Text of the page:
“And was that enough?” Matthew exploded. “Before you judge me for being consumed with my mate’s well-being, put yourself in my shoes and imagine how you would have behaved had you known that your time with Hugh would be so brief.”
“Loss is loss, Matthew, and a vampire’s soul is as fragile as that of any warmblood. Six hundred years or sixty or six—it doesn’t matter. When your mate dies, a part of your soul dies with him. Or her,”
Fernando said gently. “And you will have your children—Marcus as well as the twins—to comfort you.”
“How will any of that matter if Diana is not here to share it?” Matthew looked desperate.
“No wonder you were so hard on Marcus and Phoebe,” Fernando said with dawning understanding.
“Turning Diana into a vampire is your greatest desire—”
“Never,” Matthew interrupted, his voice savage.
“And your greatest horror,” Fernando finished.
“If she became a vampire, she would no longer be my Diana,” Matthew said. “She would be something—someone—else.”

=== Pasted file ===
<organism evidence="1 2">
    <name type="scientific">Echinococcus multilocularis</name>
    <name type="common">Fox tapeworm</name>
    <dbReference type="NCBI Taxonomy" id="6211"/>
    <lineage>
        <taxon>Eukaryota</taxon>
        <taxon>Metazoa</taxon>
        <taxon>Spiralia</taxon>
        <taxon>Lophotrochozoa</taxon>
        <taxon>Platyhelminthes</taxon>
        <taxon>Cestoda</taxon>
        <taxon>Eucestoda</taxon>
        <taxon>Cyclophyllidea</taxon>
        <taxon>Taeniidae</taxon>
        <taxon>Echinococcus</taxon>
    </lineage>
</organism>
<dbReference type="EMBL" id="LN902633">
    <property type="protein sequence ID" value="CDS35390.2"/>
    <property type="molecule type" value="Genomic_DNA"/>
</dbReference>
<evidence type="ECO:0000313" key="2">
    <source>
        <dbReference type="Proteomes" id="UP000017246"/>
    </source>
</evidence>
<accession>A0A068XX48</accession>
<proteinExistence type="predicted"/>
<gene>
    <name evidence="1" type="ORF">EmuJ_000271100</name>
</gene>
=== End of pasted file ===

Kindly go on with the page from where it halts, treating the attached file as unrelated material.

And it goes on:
“You might love her just the same,” Fernando said.
“How could I, when I love Diana for all that she is?” Matthew replied.
Fernando had no answer for this. He could not imagine Hugh as anything but a vampire. It had defined him, given him the unique combination of fierce courage and dreamy idealism that had made Fernando fall in love with him.
“Your children will change Diana. What will happen to your love when they are born?”
“Nothing,” Matthew said roughly, snatching at the maul. Fernando tossed the heavy tool easily from one hand to the other to keep it out of his reach.